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Friends For Scott Laugenour
Holley A. Linscott, Treasurer
PO Box 612
Lenox, MA 01240-0612 firstname.lastname@example.org
Lee Scott Laugenour,
candidate for 4th Berkshire District State Representative, is
in support of all the ballot initiatives and policy questions
that will appear on his November 6 ballot.
“I will express
support on these questions when I cast my votes in November.
I will debate my opponent on these questions if our positions
are materially different and if it helps to educate voters about
whom they choose to be their State Representative after the
incumbent's current term expires.”
Voters' Guide was published recently, providing information
on the first three of the five ballot questions on which most
voters in the 4th Berkshire District will weigh in this year.
The Commonwealth does not provide a voters' guide on the two
ballot initiatives that are not offered state wide.
In Lenox, where Laugenour
votes, and in most other 4th Berkshire District towns except
for Great Barrington, Russell, and Tolland, question four will
be a policy question, The Democracy Amendment Question, where
a YES vote is an appeal to repeal corporate personhood and reverse
the Supreme Court decision that further opened the flooding
of corporate money into policy-making and politics. Question
five is another policy question called “Budget For All,”
for which a YES vote is an appeal for fair taxes and better
additional binding question that will appear in Great Barrington
will push the Democracy Amendment Question and the Budget For
All question to numbers five and six respectively on that town's
ballot. Laugenour is taking no position on the question, which
is being posed only to Great Barrington voters.
In Russell and in
Tolland there will be only four questions on the ballot. The
fourth question for voters in these two towns is the Budget
For All question. The Democracy Amendment petition was circulated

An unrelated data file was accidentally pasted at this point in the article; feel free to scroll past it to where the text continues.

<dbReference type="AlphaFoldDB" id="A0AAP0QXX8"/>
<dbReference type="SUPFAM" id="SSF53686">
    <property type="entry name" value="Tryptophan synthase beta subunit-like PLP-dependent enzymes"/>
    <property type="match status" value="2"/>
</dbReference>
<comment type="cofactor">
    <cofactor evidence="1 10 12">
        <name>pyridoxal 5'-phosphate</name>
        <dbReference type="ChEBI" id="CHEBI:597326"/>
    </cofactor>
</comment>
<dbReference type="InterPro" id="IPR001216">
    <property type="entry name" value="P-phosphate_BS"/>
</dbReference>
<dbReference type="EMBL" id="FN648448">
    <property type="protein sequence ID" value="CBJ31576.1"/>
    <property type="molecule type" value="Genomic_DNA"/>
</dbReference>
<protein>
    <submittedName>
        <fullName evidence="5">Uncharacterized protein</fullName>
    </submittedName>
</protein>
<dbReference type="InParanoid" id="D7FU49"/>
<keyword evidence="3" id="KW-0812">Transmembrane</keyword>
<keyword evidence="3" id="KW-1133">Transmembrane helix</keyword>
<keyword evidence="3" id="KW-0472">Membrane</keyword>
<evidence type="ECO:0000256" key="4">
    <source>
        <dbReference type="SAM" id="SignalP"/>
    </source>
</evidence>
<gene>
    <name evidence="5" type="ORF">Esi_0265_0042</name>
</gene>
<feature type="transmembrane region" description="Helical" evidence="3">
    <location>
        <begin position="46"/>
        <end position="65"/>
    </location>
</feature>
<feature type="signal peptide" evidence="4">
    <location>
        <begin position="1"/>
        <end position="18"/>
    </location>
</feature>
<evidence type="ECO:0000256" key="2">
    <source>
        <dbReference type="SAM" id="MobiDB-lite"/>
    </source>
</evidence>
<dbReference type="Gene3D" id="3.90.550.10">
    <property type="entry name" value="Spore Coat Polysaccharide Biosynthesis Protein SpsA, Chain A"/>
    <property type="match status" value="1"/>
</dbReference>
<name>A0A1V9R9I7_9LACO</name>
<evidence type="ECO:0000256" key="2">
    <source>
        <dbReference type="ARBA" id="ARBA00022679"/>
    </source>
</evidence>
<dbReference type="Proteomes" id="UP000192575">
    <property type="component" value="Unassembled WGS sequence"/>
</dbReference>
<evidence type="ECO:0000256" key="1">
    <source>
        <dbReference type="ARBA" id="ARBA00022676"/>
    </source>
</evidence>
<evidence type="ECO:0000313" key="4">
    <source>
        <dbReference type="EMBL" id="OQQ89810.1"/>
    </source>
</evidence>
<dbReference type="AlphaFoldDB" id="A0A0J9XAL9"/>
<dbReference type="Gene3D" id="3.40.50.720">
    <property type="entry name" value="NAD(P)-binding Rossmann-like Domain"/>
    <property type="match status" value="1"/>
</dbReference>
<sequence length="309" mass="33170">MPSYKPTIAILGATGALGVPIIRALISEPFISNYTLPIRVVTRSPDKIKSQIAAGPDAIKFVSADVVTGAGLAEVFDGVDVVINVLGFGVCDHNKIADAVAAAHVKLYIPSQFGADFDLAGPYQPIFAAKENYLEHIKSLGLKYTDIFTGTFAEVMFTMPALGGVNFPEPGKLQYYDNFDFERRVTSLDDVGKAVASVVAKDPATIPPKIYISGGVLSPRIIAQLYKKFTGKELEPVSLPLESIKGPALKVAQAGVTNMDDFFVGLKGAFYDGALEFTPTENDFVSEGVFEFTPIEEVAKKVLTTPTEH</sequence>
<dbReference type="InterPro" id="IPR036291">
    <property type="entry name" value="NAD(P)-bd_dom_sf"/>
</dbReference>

in the Berkshire Hampshire Franklin and Hampden State Senatorial
district, which does not include Russell and Tolland.
took an active role in the successful effort to collect signatures
in late spring for questions four and five. This was done in
partnership with Common Cause and the Massachusetts Peace Network
respectively, as was announced and further discussed in a press
release dated June 12, 2012.
like me have now received the voters' guide. Several public
figures and pundits are beginning to weigh in with endorsements,
some of which are reported in the press,” Laugenour said.
“Candidates, too, should make public how they have and
Noting that for question
one the legislature, petitioners, and opponents of the question
have reached a compromise that has already been adopted, a YES
vote is not necessary to advance that reform. Laugenour will
leave that question blank. The compromise came about too late
for the question to be removed from the ballot.
In 2011 Laugenour
was part of a group of eight Lenox Green-Rainbow Party voters
who assembled a candidate questionnaire for the four Select
Board candidates in that year's town election in May. The questionnaire
asked each candidate to reveal how he or she had responded to
a late 2010 survey given to citizens about which departments'
budgets should be cut if the town budget could not be balanced
against revenues. It also asked each candidate how he or she
had voted on the four ballot questions that had appeared on
the November 2010 budget. “When one of the 2011 Select
Board candidates, in refusing to respond to the questionnaire,
told us it was very 'unfair and inappropriate' to ask such questions
it reinforced my resolve to work towards elevating the standard
for transparency and openness that voters come to expect of
candidates seeking their votes. Needless to say, I did not cast
my 2011 town election vote for that candidate. The questions
we asked were fair.”
Laugenour publicly responds to all candidate questionnaires
that he receives from advocacy and interest groups that engage
in voter education. These can be viewed online.
Party candidate also makes public the votes that he casts by
voice, by raising of hand, and by paper ballot at town meetings.
More statements and
examples of transparency can be found on the web
accept with appreciation contributions from individual adult
US citizens. We respectfully decline contributions from registered
lobbyists and from officers of corporations that hire lobbyists.
Please provide your full name and address. State law limits
contributions to $500 per year per individual.